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Volant Maniraptors: more pterodactyl-ish than pterosaurs?

December 21, 2011

Microraptor as rendered in Planet Dinosaur. A gliding/soaring, aerial carnivore that kills with the feet, has teeth and a long bony tail, has a crest and barely can take off from the ground. Where have I heard that before...

Historically, and unfortunately still today on most popular culture inaccurate crap, pterosaurs were viewed as exclusively soaring abominations poorly adapted to flapping flight and incapable of taking off from the ground. Add in a rhamphorhynchid fetish and the image of the pterodactyl became that of toothed, long tailed wyverns, often swooping down from the Heavens to carry prey like eagles.

However, in modern times pterosaurs are understood to have been extremely efficient flyers, perhaps the tetrapods most adapted to aerial locomotion that have ever lived, with very complex wings, high metabolisms, catapult style launching. While long tails are turning out to be common among pterodactyloid taxa, their rostrums, toothed or not, are though to have been their weapons, and their feet were plain like those of bears and other plantigrade mammals, playing no role in grasping prey.

However, the traits once associated with pterosaurs have turned out to be common in non-ornithothorace flying dinosaurs:

– Like the classical pterodactyls, these animals were mostly gliders. While I think it’s obvious microraptorines and the like were capable of powered flight, it is very clear that the fact they couldn’t raise their arms much above the back got in the way, forcing these animals to rely mostly on gliding with occasional shallow strokes to stay airborne for longer. Indeed, microraptorines show extensive adaptations to dedicated gliding flight, and Rahonavis, with abnormally long arms, was likely a specialised soarer. By contrast, while pterosaurs were far more efficient at gliding, we’ve now realised that they show a much wider range of flight styles, and were clearly nearly always well adapted to powered flight, just like modern birds.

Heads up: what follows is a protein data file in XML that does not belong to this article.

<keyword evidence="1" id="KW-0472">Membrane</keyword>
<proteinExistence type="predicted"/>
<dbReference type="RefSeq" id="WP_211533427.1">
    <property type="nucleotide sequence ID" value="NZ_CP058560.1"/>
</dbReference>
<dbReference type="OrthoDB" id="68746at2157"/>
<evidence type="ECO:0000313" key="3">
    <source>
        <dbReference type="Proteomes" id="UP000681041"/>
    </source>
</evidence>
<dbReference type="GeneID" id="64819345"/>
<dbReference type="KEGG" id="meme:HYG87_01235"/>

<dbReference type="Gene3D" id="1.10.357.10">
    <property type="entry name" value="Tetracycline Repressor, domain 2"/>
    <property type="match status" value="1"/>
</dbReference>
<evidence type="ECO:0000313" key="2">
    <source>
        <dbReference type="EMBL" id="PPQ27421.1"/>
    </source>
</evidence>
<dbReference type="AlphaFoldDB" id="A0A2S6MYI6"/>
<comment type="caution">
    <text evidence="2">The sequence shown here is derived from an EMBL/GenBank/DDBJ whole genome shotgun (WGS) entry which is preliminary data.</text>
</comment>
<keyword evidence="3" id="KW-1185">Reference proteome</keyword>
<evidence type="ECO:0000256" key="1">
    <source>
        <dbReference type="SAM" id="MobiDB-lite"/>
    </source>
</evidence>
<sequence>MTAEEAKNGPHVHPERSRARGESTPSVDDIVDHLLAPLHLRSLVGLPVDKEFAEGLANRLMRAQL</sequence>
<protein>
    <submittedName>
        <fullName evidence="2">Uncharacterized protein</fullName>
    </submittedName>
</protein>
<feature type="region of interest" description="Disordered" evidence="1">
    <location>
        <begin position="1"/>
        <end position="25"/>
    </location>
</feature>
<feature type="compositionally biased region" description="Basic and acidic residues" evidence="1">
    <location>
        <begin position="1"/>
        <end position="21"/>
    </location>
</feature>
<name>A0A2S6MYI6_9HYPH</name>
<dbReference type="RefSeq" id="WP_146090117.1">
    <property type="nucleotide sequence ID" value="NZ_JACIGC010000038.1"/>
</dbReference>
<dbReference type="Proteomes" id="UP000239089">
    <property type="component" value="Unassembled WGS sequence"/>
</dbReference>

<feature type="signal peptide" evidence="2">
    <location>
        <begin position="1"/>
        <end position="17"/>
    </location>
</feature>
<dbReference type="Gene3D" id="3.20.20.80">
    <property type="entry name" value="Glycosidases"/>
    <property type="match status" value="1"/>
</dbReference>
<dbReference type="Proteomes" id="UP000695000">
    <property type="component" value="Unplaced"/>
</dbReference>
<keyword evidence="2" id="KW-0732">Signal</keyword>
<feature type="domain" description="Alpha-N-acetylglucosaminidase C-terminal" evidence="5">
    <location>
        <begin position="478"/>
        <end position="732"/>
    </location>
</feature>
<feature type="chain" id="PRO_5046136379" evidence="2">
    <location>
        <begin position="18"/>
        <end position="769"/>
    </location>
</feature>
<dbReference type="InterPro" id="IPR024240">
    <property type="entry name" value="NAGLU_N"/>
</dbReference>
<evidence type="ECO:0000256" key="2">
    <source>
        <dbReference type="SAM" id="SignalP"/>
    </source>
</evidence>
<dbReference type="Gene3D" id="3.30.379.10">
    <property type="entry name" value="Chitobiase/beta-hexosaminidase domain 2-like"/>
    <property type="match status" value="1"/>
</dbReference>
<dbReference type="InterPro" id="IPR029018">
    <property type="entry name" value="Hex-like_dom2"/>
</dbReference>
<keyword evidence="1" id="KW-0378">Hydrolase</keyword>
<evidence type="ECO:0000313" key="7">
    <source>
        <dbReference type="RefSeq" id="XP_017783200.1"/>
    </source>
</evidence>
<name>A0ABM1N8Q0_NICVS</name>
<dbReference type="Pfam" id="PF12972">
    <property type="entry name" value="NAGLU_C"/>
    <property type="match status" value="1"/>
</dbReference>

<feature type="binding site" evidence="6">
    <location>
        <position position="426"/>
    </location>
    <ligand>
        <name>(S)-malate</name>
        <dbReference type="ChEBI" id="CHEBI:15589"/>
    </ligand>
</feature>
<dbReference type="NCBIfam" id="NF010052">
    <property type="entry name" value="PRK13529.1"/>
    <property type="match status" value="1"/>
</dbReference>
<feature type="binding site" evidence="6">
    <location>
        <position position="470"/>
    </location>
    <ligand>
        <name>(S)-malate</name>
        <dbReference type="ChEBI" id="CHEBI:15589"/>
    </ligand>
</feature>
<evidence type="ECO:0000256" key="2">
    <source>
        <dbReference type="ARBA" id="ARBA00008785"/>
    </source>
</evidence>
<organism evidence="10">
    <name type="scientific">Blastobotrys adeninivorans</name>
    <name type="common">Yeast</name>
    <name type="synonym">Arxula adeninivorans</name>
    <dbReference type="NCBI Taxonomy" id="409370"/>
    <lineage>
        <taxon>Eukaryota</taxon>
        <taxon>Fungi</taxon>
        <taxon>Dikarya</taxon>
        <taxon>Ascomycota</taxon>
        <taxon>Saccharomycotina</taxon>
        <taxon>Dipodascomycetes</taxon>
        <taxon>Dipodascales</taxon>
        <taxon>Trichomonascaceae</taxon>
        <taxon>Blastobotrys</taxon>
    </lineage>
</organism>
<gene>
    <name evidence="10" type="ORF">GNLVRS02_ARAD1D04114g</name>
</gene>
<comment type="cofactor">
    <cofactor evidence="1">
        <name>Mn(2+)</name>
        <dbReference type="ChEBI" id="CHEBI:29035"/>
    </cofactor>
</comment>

– The fact that non-ornithothorace maniraptors could not raise their arms much above the back also prevented ground based take-off, meaning that trees and cliffs were necessary as take-off spots. Since always that we’ve known that pterosaurs could raise their arms above the back, but the fact that they could take off quadrupedally like bats further shows that they were capable of ground based take-off, allowing them to colonise terrestrial niches without sacrificing flight.

– Deinonychosaurs had long tails and teeth, just like cartoon and toy pterodactyls. Seeveral species appearently also had crests, although ones made of feathers. True pterosaurs obviously also had teeth, long tails and crest, and in fact some ornithocheiroids and wukongopterids combined the three, so this trait is not unjustified in modern pterosaur iconography.

– The idea that pterosaurs could kill and carry prey eagle style was never taken seriously to begin with, as their feet are plain and barely able to grasp anything, just like those of plantigrade mammals. However, while carrying prey was also impossible for deinonychosaurs as their hallux was vestigial as in most theropods, their iconic killing claws certanly had a role in killing prey (although that exact role has been debated endlessly).

Confuciusornis silhouette by Matthew Martyniuk. As he pointed out, it does look like a classical pterodactyl sillhoutte. Nature's lampshading anyone?


One Comment leave one →
  1. December 22, 2011 5:30 am

    Very interesting observation.

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